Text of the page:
What could possibly go wrong when we release additional criminals onto the streets, with little to no supervision, in a community where police won’t respond to anything that does not pose an immediate danger? In a time when we are continuing to let teenagers go to work in fast food restaurants, it certainly isn’t too much to ask our employees in the criminal justice system to keep showing up to work and for them to keep doing their jobs.

During these trying times, the people of this State must know that those in the criminal justice system are doing everything possible to keep them safe from threats by the criminal element. People have enough to worry about after losing their livelihood and freedom due to COVID-19.

And we, as a criminal justice system, must also continue to protect the constitutional rights of those accused of committing crimes. That is why I have supported the courts’ decision to remain open. However, under pressure from the New Mexico District Attorneys’ Association, of which I am a member, and the Law Office of Public Defender, the Supreme Court has vacated all criminal jury trials scheduled to commence on or before April 30, 2020. Additional hearings continue to be vacated adding legitimacy to defense attorneys’ motion for immediate release of their clients. Jury trials, preliminary hearings, and detention hearings should resume even if other non-essential hearings are vacated. Steps can be, and have been, taken to reduce the risk of spreading COVID-19 in the courthouses while these constitutionally guaranteed rights are protected.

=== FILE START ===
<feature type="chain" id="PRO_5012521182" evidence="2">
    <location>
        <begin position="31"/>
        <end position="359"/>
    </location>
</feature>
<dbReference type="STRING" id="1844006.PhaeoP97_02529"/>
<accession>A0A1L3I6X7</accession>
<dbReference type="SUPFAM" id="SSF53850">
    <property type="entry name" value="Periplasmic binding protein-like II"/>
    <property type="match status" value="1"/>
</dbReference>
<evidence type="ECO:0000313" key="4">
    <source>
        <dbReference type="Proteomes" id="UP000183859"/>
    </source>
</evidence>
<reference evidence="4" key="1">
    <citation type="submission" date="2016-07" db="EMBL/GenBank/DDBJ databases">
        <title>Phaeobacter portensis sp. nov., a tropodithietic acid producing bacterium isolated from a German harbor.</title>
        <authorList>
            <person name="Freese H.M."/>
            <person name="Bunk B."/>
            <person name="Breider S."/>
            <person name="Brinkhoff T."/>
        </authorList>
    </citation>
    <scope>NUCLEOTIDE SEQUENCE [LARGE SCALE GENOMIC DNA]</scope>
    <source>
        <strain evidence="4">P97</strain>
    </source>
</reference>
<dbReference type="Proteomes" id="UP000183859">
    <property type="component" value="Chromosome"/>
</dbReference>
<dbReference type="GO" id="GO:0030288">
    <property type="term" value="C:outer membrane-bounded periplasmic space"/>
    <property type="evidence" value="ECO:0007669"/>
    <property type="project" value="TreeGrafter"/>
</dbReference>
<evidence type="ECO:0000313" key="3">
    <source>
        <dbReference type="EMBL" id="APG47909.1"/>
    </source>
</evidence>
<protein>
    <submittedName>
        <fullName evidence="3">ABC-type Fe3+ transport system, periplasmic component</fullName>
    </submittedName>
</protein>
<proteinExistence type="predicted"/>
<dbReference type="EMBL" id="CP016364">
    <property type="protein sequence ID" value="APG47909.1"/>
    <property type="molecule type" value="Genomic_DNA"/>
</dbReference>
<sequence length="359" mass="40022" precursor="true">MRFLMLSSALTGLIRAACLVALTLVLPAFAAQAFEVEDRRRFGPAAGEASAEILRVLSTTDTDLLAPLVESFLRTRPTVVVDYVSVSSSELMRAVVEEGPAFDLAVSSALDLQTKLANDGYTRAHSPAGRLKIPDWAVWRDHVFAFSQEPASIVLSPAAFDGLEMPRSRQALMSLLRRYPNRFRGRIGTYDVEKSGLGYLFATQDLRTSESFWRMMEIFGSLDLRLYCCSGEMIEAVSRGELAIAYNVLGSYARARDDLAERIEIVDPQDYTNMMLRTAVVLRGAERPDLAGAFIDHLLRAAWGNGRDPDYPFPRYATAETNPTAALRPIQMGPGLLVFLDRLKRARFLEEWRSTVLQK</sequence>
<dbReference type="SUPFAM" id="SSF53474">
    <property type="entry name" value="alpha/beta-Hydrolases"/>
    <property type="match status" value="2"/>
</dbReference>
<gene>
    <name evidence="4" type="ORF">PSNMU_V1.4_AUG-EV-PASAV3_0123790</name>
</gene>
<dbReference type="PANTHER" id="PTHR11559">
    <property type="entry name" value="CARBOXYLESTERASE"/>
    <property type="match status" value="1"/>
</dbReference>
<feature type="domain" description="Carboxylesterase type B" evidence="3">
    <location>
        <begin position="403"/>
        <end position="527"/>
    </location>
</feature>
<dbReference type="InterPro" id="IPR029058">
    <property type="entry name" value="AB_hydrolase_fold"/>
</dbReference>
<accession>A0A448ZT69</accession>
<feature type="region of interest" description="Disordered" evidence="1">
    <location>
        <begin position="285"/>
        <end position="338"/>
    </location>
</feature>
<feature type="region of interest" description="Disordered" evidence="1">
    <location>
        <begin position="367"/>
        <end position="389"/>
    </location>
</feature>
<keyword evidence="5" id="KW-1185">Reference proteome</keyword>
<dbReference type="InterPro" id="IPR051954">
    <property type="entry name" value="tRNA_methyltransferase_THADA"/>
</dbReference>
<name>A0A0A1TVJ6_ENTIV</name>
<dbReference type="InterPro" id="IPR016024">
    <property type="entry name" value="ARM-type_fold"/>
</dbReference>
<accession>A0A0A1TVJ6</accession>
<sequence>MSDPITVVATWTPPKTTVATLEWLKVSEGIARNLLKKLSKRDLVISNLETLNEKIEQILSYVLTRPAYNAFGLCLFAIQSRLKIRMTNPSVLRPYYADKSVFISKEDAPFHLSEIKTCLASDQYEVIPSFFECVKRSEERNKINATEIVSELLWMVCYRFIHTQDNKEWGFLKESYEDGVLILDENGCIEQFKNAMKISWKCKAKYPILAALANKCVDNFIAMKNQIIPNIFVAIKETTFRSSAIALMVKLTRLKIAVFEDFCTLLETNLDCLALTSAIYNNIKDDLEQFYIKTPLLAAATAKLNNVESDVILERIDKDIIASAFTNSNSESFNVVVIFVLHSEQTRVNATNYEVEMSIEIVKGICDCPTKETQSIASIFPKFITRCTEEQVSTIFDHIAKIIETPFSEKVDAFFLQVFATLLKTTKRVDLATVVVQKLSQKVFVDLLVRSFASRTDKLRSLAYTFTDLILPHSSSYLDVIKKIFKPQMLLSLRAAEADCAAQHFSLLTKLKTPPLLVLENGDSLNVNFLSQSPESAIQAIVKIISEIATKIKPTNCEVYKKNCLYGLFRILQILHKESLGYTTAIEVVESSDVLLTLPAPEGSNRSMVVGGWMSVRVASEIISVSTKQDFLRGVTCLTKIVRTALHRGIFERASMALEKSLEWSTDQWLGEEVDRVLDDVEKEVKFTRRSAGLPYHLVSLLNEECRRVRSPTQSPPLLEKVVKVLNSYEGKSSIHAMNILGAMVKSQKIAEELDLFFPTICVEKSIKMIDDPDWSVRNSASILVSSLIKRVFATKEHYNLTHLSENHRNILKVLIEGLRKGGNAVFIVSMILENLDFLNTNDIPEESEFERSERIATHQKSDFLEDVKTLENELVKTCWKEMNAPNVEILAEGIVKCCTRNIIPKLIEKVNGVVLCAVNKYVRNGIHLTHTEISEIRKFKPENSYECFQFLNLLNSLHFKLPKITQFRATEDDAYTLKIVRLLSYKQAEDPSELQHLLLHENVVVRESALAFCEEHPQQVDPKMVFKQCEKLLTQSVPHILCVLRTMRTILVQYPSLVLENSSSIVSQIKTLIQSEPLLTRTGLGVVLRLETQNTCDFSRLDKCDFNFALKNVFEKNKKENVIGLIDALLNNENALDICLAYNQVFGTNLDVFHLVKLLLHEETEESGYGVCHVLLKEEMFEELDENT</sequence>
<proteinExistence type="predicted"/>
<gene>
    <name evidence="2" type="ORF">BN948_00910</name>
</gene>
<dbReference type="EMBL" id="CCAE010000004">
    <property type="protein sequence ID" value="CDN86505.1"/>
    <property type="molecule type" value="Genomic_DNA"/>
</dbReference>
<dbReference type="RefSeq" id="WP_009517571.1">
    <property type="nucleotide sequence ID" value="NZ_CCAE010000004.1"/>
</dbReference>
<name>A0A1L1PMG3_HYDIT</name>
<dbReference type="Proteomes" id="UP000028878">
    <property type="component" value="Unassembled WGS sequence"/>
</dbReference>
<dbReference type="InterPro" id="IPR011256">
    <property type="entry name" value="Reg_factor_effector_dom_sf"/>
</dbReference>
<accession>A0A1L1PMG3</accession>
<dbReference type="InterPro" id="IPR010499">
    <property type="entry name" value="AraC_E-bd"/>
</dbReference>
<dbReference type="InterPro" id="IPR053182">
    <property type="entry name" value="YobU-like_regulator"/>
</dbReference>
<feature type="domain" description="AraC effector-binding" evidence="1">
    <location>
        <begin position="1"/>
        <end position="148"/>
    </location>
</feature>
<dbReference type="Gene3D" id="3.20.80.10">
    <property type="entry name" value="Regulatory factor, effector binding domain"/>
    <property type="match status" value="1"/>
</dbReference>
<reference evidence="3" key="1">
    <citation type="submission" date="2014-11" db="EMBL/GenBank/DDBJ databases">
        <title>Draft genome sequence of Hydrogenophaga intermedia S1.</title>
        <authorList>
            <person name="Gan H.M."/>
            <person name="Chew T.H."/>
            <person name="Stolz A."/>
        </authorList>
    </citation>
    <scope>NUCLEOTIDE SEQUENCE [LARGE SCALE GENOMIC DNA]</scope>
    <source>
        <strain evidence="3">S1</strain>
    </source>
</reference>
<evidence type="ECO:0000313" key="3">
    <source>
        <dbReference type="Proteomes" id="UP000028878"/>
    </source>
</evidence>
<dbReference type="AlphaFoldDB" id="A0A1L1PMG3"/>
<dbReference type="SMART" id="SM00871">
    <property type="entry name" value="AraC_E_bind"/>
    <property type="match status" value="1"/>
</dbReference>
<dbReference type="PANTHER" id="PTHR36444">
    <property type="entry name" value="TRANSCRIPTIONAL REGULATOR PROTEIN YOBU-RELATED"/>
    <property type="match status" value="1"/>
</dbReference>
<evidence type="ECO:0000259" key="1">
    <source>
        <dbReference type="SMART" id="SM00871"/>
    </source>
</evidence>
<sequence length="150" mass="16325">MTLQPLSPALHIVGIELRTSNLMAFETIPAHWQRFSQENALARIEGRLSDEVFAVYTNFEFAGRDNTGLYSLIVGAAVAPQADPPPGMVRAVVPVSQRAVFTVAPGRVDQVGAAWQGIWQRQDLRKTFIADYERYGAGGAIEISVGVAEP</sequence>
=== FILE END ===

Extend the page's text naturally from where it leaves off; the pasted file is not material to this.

As I write this, there have been 83 people, roughly .004% of the State’s population, who have tested positive for COVID-19 in New Mexico, and thankfully zero deaths. That number will almost certainly grow exponentially in the coming weeks and the government is wise to take action to limit its spread. But the government also has a responsibility to take reasonable steps to protect the community from the criminal element - something New Mexico has struggled to do even in the best of times. If we don’t, whatever losses of life we avoid by taking decisive action to prevent the spread of COVID-19 may be undermined by the losses we realize by allowing crime to go unchecked.

Our victim advocates will continue to provide updates to victims regarding the status of their cases. You can visit to find out the custody status of your offender. For victims needing further assistance please contact our office at (575) 437-3640 and ask to speak to a victim advocate.

John P. Sugg, District Attorney



1000 New York Ave Rm 101
Alamogordo, NM

Opening Hours

Monday 13:00 - 17:00
Monday 08:00 - 12:00
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Wednesday 13:00 - 17:00
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Thursday 08:00 - 12:00
Friday 13:00 - 17:00
Friday 08:00 - 12:00


(575) 437-3640